The potentially historic midterm elections are a week away and left-wing voices are getting more shrill and paranoid than ever before.
On CNBC’s Oct. 26 “The Call,” left-wing talker and frequent MSNBC guest Mike Papantonio went on a nearly six-minute conspiratorial, anti-corporation, anti-conservative candidate rant suggesting GOP U.S. Senate hopeful Sharron Angle was raising secret money from the Chinese government in order to help them ship American jobs overseas.
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With what appears to be a devastating election looming for his party, is President Obama attempting to follow in the footsteps of one of his predecessors and moderate toward the center?
Not if choosing Pete Rouse to replace chief of staff Rahm Emanuel is any indication, according to CNBC’s Larry Kudlow. On the Oct. 1 broadcast of “The Call,” CNBC Washington correspondent John Harwood predicted Treasury Secretary Timothy Geithner wasn’t going anywhere, but Obama would take a pro-business tack with the leadership of Department of Commerce. However, Kudlow, citing a “deep political insider,” had a different forecast.
“The Commerce thing is a great idea and you're probably going to be right, but I know that you don't hear this,” Kudlow said. “But I had dinner last night with a deep political insider who told me that Michael Bloomberg is the next Treasury secretary. I heard that. All I'll say is this is a serious insider who said the deal has been done and that Bloomberg is the next Treasury secretary.”
Throughout the last half-century, time and time again, a means to stimulate an ailing economy has occurred through tax cuts. Former Presidents John F. Kennedy, Ronald Reagan and George W. Bush have proven economic relief is most effective through tax cuts - not government spending.
Still that method has detractors. However, CNBC "The Call" co-anchor Trish Regan, with a panel decidedly against her, made the case for tax cuts. On NBC's July 11 broadcast of "The Chris Matthews Show," Regan explained how tax cuts encourage businesses to help reverse the trend of high unemployment and that businessmen are worried about the end of the Bush tax cuts.
"They absolutely are," Regan said. "They're concerned about it and this is one of the issues when it comes to hiring. They're hesitant right now when it comes to bringing more employees on board because one, you're not seeing final demand because consumers aren't spending that much, and number two, they're dealing with the tax consequences of having more people in their companies. So that's definitely an issue."
This is one of those "I told you so" moments conservatives should really be out publicizing: The $787-billion stimulus passed early 2009 - it's not working.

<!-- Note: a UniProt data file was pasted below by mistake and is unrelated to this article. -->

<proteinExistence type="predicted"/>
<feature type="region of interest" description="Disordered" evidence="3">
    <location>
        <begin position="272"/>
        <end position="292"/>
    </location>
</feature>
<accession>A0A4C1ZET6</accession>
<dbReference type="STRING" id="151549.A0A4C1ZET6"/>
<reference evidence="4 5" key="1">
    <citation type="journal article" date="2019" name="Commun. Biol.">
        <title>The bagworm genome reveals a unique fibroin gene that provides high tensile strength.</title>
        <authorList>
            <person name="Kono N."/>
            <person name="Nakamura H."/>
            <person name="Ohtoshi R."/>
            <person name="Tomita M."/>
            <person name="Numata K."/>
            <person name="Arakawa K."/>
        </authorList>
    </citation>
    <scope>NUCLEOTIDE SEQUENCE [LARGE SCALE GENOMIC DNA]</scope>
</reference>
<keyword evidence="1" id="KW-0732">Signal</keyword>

And on CNBC's June 25 broadcast of "The Call," CME Group floor reporter Rick Santelli explained that all government spending is not created equal, and President Obama's so-called stimulus spending was for government payrolls and not the infrastructure improvement is was sold to be.
"Well, you know, it's all about, in my opinion, definition and choice," Santelli said. "Definition, I don't disagree with our guest, Richard [DeKaser, president of Woodley Park Research], about stimulus, but I haven't seen any stimulus. I've seen a lot of spending. And in terms of choice, austerity isn't something people are going to volunteer for. The creditors are going to force it on them. I think these issues are much different than we're selling them. You know, we don't have a new Hoover Dam. We don't have a new electric grid. We paid a bunch of salaries and benefits and extension benefits, unemployment with a lot of that money that you save jobs because you paid teachers because states couldn't afford it I don't think any of that really falls under a definition of stimulus."
"Myself and most of the people I know don't know the metric system or can't do the conversion charts very well."
So said CNN's Rick Sanchez Monday in response to criticism that he has taken for his absolutely pathetic coverage of Saturday's tsunamis in Hawaii.
As NewsBusters previously reported, Sanchez manically pestered a scientist brought on to CNN's set Saturday to explain what was happening in the Pacific Ocean and how it might impact Hawaii.
As Dr. Kurt Frankel discussed the ramifications of a nine meter drop observed in the ocean following the massive earthquake in Chile, Sanchez said, "By the way, nine meters in English is?"
Receiving many e-mail messages concerning this dreadful faux pas, Sanchez issued the following mea culpa Monday (video embedded below the fold with transcript, h/t Mediaite):
Here we go again. We've already seen how ineffective the previous $787-billion stimulus Congress and the President forced through earlier this year has been with curbing unemployment, as it has raced into double-digits over the previous months. But will there be an effort to force through another one?
Earlier this week, Speaker of the House Nancy Pelosi made overtures of another stimulus in a conference call. CNBC's Erin Burnett noted the possibility of a push for a second stimulus on the network's Nov. 27 "The Call."